Buffalo Tom – Skins

What I Think of When I Think of This Artist (part 5)

I had this CD in the “sell on Discogs” pile and then I rescued it. Perhaps I was feeling a kinship with the middle-aged (ahem) dudes of Buffalo Tom. This isn’t their best work but it is a far cry from their worst, and it’s clear that they love what they do. I respect that. By the way, Bill Janovitz is also an author and realtor.

What I Think of This Album

This doesn’t quite follow the familiar Buffalo Tom pattern of alternating rockin’ albums with quieter ones. Three Easy Pieces was generally upbeat, loud, and fast-paced, so naturally Skins should display the other side of the band. Instead, the trio mixes ballads with a fair number of energetic tunes here, resulting in something resembling balance.

Indeed, the band gets convincingly raucous on “Down,” a testament to the three old friends’ heart, grit, and talent; Bill Janovitz does some nice work on the guitar here. “Arise, Watch” revisits a Celtic influence that veers close to Connells territory, until Janovitz unleashes some ungodly guitar squalls all over the place.

Similarly, “Lost Weekend” is a dark, friable number that explores the narrator’s black heart with aplomb and some cutting guitar playing. More adult-onset desperation surfaces on the domestically-oriented “The Kids Just Sleep.”

“She’s Not Your Thing” is wise and tender and tuneful and sometimes that’s all you need (well, that and some cool harmonies, which this song also provides). “Guilty Girls” is another excellent pop offering. Deep cut “Here I Come” would’ve been a standout on Big Red Letter Day.

I’m not into the quieter material on this album. In particular, Tanya Donnelly’s guest vocals are sort of wasted on the forgettable “Don’t Forget Me.” Buffalo Tom adopts a soulful mien on the somber “Paper Knife” but again, it leaves me cold. “The Hawks & the Sparrows” is another miss. And “Miss Barren Brooks” is successfully titled so as to evoke the band’s New England roots, but unfortunately that is the most distinctive aspect of this okay-ish tune. Closer “Out of the Dark” is another clunker, plodding along in overtly maudlin fashion.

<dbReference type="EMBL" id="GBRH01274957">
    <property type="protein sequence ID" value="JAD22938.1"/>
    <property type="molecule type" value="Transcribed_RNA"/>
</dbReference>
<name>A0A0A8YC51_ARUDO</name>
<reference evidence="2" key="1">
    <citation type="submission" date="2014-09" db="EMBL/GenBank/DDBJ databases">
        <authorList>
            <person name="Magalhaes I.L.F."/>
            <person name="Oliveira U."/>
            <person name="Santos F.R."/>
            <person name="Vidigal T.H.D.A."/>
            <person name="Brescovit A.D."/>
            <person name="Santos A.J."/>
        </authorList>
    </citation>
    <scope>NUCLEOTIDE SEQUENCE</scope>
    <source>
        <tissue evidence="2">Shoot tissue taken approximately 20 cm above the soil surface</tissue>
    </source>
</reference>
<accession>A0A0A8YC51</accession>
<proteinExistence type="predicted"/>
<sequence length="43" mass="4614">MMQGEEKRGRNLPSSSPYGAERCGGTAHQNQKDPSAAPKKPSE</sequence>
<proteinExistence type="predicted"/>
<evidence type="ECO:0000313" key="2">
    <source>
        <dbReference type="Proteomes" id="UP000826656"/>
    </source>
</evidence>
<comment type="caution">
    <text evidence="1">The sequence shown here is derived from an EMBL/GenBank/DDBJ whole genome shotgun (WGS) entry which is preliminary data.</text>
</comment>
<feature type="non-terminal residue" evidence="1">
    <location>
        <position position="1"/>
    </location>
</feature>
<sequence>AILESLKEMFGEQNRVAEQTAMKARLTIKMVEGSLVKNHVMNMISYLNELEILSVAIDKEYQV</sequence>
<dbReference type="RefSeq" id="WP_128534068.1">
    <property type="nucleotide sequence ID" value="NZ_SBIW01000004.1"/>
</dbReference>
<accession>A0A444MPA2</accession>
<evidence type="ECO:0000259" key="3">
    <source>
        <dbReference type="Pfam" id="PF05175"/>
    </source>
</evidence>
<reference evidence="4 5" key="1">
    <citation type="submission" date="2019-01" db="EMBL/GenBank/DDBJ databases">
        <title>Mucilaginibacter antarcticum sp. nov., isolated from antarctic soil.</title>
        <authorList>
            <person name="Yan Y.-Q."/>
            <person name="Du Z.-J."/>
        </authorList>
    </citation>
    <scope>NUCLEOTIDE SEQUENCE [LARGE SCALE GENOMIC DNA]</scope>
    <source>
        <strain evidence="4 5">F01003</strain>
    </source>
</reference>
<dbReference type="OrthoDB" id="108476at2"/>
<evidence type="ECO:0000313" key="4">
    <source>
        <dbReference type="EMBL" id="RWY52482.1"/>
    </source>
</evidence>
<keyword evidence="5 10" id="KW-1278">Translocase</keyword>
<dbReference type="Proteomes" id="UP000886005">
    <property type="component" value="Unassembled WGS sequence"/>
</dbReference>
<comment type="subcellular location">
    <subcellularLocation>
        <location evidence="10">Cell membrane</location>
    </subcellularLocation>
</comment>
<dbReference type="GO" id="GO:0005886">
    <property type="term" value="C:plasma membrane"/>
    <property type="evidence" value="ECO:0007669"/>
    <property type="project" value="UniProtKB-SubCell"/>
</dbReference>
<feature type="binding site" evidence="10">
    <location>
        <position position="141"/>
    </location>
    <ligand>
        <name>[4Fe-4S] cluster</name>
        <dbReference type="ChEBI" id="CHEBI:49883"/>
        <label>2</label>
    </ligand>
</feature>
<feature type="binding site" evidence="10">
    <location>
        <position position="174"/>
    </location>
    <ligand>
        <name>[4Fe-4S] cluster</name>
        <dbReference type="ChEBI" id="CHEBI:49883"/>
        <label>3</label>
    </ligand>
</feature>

“The Big Light” is dedicated to and about Janovitz’s uncle, who was a significant influence on Janovitz even after he was brutally murdered in 2009. This track builds and swells for over four minutes and given its importance to Janovitz, I don’t feel it’s appropriate to say more about it.

The Best Thing About This Album

“Lost Weekend,” maybe just over “Down.”

Release Date

March, 2011

The Cover Art

A near miss? I like the sharpness of the foregrounded cymbal A LOT and I am a fan of the lightning bolts coming off the ride, but the font for the band name and the graphic in the upper right do not work for me.

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